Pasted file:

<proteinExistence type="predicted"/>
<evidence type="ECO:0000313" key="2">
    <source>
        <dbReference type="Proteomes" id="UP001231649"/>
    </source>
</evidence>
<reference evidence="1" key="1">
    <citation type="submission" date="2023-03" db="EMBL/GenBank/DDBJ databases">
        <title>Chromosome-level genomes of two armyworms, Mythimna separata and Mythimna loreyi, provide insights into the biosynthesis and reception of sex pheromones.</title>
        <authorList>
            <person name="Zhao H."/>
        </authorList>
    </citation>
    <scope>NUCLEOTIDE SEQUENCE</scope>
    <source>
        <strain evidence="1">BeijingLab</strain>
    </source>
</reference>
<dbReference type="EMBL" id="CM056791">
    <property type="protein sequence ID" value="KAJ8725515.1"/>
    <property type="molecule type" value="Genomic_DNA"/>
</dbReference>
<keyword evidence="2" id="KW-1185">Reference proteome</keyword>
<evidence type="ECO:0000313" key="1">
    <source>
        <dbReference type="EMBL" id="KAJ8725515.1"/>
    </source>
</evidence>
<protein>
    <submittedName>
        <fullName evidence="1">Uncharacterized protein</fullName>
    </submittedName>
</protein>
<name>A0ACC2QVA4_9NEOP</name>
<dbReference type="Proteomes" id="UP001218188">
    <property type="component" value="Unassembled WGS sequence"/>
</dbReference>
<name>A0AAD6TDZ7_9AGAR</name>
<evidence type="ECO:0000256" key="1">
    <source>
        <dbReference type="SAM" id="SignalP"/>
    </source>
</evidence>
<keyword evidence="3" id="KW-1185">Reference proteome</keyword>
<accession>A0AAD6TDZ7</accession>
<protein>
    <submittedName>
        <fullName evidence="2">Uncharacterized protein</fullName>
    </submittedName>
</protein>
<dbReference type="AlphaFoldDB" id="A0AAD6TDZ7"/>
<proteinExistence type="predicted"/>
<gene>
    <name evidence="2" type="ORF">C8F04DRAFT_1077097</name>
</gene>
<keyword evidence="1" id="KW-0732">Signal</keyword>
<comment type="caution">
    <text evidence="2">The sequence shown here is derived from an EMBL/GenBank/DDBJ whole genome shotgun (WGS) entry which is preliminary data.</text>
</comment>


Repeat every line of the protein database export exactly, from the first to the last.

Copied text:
<proteinExistence type="predicted"/>
<evidence type="ECO:0000313" key="2">
    <source>
        <dbReference type="Proteomes" id="UP001231649"/>
    </source>
</evidence>
<reference evidence="1" key="1">
    <citation type="submission" date="2023-03" db="EMBL/GenBank/DDBJ databases">
        <title>Chromosome-level genomes of two armyworms, Mythimna separata and Mythimna loreyi, provide insights into the biosynthesis and reception of sex pheromones.</title>
        <authorList>
            <person name="Zhao H."/>
        </authorList>
    </citation>
    <scope>NUCLEOTIDE SEQUENCE</scope>
    <source>
        <strain evidence="1">BeijingLab</strain>
    </source>
</reference>
<dbReference type="EMBL" id="CM056791">
    <property type="protein sequence ID" value="KAJ8725515.1"/>
    <property type="molecule type" value="Genomic_DNA"/>
</dbReference>
<keyword evidence="2" id="KW-1185">Reference proteome</keyword>
<evidence type="ECO:0000313" key="1">
    <source>
        <dbReference type="EMBL" id="KAJ8725515.1"/>
    </source>
</evidence>
<protein>
    <submittedName>
        <fullName evidence="1">Uncharacterized protein</fullName>
    </submittedName>
</protein>
<name>A0ACC2QVA4_9NEOP</name>
<dbReference type="Proteomes" id="UP001218188">
    <property type="component" value="Unassembled WGS sequence"/>
</dbReference>
<name>A0AAD6TDZ7_9AGAR</name>
<evidence type="ECO:0000256" key="1">
    <source>
        <dbReference type="SAM" id="SignalP"/>
    </source>
</evidence>
<keyword evidence="3" id="KW-1185">Reference proteome</keyword>
<accession>A0AAD6TDZ7</accession>
<protein>
    <submittedName>
        <fullName evidence="2">Uncharacterized protein</fullName>
    </submittedName>
</protein>
<dbReference type="AlphaFoldDB" id="A0AAD6TDZ7"/>
<proteinExistence type="predicted"/>
<gene>
    <name evidence="2" type="ORF">C8F04DRAFT_1077097</name>
</gene>
<keyword evidence="1" id="KW-0732">Signal</keyword>
<comment type="caution">
    <text evidence="2">The sequence shown here is derived from an EMBL/GenBank/DDBJ whole genome shotgun (WGS) entry which is preliminary data.</text>
</comment>